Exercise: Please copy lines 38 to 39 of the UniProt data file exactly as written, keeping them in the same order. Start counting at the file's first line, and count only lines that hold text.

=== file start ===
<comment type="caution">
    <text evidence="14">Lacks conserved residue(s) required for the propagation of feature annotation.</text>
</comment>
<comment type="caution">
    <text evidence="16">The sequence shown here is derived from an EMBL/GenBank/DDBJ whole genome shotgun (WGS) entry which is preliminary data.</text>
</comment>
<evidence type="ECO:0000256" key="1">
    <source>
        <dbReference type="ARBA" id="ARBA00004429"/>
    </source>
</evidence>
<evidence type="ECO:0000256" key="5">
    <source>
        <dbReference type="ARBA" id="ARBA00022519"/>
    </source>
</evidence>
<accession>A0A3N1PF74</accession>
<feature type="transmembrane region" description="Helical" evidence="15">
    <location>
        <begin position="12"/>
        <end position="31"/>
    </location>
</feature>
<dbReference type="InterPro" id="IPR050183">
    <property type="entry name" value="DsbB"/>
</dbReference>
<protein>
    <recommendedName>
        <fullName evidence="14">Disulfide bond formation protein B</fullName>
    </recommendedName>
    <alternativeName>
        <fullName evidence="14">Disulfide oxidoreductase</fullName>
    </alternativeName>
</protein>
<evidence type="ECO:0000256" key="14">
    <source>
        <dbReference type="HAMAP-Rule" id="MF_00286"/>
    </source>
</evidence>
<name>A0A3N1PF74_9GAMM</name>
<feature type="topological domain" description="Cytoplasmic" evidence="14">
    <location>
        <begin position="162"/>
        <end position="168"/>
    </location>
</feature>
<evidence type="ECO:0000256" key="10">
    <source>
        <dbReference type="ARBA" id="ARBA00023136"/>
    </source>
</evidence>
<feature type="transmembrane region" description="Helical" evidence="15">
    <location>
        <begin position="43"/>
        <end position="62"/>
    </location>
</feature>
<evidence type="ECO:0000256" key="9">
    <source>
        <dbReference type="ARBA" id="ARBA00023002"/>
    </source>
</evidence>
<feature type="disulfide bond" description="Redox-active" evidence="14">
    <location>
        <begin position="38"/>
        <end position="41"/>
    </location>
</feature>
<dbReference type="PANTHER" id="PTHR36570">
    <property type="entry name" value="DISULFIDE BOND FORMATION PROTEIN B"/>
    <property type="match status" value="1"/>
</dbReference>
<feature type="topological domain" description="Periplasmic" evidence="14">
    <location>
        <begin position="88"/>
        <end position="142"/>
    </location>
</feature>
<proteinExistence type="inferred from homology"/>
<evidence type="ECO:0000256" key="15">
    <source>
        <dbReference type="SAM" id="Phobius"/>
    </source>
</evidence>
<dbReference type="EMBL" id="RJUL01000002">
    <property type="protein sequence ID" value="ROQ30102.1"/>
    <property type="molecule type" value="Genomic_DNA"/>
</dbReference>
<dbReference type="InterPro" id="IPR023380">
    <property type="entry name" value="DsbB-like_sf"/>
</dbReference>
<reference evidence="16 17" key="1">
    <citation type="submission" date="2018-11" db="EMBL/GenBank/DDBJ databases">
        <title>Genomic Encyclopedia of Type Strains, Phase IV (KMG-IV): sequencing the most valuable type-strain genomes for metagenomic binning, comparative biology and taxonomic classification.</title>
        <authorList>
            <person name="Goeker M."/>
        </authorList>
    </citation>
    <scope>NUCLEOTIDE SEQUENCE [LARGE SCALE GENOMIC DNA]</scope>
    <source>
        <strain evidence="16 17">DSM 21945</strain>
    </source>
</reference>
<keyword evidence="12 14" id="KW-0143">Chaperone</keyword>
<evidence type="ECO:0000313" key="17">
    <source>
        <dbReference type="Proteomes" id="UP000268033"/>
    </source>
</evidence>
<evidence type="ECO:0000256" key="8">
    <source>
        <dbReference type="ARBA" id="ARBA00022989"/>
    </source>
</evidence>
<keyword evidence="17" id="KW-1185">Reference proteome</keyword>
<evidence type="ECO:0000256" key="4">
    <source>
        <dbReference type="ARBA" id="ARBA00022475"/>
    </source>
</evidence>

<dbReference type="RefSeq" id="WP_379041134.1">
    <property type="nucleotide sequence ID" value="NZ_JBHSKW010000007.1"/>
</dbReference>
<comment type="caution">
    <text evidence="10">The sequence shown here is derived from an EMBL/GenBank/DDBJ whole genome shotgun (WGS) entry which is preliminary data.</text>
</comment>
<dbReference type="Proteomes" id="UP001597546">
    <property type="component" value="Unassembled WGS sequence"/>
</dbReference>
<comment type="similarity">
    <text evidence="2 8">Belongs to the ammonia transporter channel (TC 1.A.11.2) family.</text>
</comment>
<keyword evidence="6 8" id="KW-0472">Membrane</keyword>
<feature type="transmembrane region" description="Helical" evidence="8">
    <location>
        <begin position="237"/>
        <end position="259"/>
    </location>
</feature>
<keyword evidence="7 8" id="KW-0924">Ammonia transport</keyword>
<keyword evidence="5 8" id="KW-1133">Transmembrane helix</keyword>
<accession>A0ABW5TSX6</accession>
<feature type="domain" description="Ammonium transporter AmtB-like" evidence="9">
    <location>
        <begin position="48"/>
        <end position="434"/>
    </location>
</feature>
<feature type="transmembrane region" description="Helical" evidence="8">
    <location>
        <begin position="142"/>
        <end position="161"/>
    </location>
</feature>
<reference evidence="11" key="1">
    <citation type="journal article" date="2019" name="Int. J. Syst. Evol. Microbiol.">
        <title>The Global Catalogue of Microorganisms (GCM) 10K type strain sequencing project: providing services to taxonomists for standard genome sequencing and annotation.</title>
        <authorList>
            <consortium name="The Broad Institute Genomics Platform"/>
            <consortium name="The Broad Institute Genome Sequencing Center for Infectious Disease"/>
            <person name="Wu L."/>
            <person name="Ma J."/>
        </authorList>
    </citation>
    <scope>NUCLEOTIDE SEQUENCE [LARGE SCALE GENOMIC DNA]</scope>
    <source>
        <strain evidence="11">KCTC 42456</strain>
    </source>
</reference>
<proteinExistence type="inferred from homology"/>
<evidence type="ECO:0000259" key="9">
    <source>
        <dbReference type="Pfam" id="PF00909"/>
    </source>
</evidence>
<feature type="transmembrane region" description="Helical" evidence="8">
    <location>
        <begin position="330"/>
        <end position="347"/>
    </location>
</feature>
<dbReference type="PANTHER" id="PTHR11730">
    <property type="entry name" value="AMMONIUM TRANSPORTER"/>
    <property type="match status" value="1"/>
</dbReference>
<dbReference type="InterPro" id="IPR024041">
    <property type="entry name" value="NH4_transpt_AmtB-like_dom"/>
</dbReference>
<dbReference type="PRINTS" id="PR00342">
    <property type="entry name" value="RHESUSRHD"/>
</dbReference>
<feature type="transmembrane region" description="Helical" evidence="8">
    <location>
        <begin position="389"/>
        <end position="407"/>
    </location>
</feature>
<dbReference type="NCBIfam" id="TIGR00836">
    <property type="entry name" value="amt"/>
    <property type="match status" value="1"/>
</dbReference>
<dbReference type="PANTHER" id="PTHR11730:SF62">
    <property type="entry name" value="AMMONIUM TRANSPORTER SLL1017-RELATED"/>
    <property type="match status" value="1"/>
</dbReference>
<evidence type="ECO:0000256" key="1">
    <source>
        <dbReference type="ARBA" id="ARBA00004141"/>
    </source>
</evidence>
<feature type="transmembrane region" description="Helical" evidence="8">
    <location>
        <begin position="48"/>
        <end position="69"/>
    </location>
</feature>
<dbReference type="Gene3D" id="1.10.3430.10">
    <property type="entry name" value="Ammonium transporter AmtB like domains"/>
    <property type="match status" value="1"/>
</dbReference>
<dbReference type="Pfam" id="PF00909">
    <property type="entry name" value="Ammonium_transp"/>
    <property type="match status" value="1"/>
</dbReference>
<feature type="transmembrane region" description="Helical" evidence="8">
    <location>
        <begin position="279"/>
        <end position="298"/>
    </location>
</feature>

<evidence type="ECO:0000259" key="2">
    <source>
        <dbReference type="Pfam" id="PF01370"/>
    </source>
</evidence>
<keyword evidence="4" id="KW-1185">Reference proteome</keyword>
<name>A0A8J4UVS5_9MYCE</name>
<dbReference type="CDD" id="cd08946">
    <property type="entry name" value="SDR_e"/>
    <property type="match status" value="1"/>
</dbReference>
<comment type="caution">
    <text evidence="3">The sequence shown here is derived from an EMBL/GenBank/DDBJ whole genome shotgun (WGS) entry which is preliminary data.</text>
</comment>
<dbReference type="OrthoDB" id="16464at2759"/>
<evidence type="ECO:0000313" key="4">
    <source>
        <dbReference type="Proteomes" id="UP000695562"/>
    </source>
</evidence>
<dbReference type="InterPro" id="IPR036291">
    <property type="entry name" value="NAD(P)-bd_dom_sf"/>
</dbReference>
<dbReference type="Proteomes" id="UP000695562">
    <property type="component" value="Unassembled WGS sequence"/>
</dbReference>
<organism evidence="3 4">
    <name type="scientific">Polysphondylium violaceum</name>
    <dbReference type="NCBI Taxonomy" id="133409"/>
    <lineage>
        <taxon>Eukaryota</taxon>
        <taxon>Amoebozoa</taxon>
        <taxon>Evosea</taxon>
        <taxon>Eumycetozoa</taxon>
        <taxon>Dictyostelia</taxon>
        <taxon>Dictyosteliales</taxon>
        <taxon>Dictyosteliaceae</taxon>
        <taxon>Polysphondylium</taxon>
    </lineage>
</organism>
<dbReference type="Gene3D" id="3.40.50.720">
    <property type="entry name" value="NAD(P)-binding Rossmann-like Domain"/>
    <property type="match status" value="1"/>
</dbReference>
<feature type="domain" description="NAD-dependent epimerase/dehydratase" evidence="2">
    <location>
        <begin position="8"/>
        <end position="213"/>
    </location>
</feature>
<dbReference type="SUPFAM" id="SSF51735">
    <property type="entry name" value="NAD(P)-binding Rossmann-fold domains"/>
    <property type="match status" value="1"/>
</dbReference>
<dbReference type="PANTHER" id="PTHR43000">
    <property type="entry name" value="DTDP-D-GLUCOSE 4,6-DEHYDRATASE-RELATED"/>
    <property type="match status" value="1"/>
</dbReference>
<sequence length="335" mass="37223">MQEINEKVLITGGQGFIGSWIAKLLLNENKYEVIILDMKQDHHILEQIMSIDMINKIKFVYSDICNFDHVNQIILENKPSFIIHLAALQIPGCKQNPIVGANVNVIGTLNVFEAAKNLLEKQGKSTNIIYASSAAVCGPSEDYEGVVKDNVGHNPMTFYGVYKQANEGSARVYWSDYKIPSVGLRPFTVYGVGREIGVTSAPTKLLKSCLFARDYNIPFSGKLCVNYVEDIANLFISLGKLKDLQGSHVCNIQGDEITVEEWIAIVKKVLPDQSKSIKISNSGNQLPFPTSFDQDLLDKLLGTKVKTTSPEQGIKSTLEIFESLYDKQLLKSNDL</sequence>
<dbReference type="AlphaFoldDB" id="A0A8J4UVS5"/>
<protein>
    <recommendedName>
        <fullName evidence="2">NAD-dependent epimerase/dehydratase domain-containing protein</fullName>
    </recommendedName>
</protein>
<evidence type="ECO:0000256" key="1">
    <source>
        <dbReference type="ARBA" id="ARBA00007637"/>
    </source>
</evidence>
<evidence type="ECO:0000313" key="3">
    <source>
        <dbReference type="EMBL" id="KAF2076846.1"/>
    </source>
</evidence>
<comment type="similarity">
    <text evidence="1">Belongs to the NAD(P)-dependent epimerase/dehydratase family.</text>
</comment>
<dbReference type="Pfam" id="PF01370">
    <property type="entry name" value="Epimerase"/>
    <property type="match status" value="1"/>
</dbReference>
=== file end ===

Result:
    </source>
</evidence>